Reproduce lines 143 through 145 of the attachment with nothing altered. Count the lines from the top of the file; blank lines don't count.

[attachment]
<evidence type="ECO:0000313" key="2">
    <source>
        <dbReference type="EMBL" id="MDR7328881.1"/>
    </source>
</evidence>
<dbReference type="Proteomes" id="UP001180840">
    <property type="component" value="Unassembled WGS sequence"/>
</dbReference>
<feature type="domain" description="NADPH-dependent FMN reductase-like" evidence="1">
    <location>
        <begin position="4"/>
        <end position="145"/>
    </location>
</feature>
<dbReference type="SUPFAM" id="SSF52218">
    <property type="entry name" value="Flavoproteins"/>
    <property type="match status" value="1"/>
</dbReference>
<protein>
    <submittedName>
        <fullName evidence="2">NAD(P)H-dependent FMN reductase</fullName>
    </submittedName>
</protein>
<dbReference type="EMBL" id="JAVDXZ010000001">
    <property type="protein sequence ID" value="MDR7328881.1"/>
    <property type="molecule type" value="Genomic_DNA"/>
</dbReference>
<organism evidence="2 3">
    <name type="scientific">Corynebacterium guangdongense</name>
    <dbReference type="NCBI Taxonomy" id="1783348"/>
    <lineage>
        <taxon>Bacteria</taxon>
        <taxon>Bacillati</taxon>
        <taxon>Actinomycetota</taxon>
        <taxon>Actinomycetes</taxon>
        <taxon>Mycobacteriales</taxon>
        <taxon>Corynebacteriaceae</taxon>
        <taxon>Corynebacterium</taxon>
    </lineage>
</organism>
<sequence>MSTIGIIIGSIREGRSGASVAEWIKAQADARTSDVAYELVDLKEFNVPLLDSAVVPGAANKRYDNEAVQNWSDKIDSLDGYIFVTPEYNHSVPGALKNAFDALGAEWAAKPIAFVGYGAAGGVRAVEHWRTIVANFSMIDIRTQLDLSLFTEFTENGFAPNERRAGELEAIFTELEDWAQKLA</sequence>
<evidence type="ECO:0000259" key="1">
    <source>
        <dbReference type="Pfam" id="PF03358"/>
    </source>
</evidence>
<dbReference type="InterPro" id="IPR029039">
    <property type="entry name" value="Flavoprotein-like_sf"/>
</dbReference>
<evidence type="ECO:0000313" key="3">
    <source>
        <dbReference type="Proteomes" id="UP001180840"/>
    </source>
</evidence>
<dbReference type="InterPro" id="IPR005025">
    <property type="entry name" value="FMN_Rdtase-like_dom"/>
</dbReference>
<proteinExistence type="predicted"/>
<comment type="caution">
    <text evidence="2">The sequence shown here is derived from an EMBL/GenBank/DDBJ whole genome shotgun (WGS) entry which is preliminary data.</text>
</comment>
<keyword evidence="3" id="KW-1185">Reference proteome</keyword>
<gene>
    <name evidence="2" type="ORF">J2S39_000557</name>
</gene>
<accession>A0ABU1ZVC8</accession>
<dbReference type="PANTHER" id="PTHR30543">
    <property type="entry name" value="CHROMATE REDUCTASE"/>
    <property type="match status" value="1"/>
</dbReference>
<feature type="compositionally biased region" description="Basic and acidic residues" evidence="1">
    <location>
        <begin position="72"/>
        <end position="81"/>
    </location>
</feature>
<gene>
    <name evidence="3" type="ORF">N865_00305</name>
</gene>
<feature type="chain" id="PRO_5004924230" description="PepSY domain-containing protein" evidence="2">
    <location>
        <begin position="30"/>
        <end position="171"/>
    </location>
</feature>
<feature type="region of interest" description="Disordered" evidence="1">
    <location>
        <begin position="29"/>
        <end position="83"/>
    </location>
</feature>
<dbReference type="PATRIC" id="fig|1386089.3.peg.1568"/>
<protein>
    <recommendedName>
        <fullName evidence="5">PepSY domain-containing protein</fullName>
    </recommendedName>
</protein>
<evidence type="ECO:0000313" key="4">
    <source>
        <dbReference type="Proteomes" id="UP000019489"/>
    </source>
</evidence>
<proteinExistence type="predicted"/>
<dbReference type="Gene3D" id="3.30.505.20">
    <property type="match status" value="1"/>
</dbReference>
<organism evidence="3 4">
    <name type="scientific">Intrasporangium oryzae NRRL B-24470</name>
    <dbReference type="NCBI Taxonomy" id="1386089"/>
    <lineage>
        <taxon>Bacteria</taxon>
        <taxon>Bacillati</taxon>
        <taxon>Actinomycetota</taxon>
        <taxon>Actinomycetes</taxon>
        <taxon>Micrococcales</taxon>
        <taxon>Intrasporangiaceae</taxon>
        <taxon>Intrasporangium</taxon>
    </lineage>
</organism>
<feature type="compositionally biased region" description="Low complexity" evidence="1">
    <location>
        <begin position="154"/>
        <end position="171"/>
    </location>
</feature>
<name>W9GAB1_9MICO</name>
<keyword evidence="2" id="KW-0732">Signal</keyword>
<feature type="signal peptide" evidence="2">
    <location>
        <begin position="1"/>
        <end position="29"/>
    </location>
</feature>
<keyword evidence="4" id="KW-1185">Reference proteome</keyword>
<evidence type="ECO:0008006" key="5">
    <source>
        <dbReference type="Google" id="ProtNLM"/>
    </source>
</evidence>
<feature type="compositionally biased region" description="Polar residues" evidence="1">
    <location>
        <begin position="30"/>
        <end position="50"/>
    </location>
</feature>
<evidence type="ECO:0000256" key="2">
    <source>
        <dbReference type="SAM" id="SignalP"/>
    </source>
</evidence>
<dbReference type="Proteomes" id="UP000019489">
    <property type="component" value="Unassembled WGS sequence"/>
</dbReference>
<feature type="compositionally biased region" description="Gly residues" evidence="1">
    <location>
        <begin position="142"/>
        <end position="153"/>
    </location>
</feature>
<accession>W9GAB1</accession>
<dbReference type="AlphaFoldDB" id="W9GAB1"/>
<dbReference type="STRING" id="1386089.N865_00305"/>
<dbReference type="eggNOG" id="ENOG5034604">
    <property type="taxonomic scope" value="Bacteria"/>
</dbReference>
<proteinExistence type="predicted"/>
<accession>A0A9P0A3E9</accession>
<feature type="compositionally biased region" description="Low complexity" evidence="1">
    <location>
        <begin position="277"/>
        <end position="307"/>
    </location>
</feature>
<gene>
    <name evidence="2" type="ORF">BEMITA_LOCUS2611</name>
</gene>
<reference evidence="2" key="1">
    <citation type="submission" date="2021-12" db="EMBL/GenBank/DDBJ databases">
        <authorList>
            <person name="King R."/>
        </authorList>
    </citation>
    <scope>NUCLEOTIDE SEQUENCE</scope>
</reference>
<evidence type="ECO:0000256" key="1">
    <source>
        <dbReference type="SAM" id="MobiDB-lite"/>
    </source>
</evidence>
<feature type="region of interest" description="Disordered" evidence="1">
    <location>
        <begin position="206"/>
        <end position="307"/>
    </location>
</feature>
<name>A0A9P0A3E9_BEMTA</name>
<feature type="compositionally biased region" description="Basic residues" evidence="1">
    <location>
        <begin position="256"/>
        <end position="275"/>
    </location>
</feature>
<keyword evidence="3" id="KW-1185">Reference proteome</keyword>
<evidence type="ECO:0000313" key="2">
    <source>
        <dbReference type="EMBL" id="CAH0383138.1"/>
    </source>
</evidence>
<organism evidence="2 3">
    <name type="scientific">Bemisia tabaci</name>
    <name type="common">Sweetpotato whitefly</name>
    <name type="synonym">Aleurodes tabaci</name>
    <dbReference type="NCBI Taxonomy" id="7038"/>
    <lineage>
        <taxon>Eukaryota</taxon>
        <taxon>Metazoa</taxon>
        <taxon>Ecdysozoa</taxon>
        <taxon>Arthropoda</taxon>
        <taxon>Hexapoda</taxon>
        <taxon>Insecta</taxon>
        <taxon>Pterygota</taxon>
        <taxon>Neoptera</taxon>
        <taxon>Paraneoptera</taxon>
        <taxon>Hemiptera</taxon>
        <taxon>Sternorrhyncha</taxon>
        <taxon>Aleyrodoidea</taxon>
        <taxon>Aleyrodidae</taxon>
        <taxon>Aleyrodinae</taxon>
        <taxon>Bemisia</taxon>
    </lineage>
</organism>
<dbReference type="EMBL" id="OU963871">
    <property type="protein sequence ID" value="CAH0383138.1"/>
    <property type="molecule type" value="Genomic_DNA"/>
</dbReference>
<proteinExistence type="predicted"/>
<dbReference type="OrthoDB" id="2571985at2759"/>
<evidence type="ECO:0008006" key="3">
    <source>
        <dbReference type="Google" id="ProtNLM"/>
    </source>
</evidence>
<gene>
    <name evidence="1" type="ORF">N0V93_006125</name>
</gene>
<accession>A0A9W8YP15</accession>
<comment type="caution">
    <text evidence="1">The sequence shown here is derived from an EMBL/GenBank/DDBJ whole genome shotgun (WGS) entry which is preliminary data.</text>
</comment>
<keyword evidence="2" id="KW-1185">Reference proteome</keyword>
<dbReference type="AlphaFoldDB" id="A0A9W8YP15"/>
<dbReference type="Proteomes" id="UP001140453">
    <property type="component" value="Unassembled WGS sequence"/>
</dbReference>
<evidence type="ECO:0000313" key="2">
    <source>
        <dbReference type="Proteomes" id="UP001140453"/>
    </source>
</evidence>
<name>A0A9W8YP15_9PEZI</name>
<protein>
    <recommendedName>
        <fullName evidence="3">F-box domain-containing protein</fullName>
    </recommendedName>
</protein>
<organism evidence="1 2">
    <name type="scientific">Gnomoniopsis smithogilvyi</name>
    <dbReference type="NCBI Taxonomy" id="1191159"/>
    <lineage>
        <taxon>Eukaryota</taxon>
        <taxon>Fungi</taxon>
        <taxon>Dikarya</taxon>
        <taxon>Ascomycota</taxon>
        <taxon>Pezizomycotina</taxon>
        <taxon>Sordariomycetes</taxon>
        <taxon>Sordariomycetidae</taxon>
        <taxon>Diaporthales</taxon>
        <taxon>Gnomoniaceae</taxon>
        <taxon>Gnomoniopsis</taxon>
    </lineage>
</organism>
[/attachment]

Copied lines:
        <end position="50"/>
    </location>
</feature>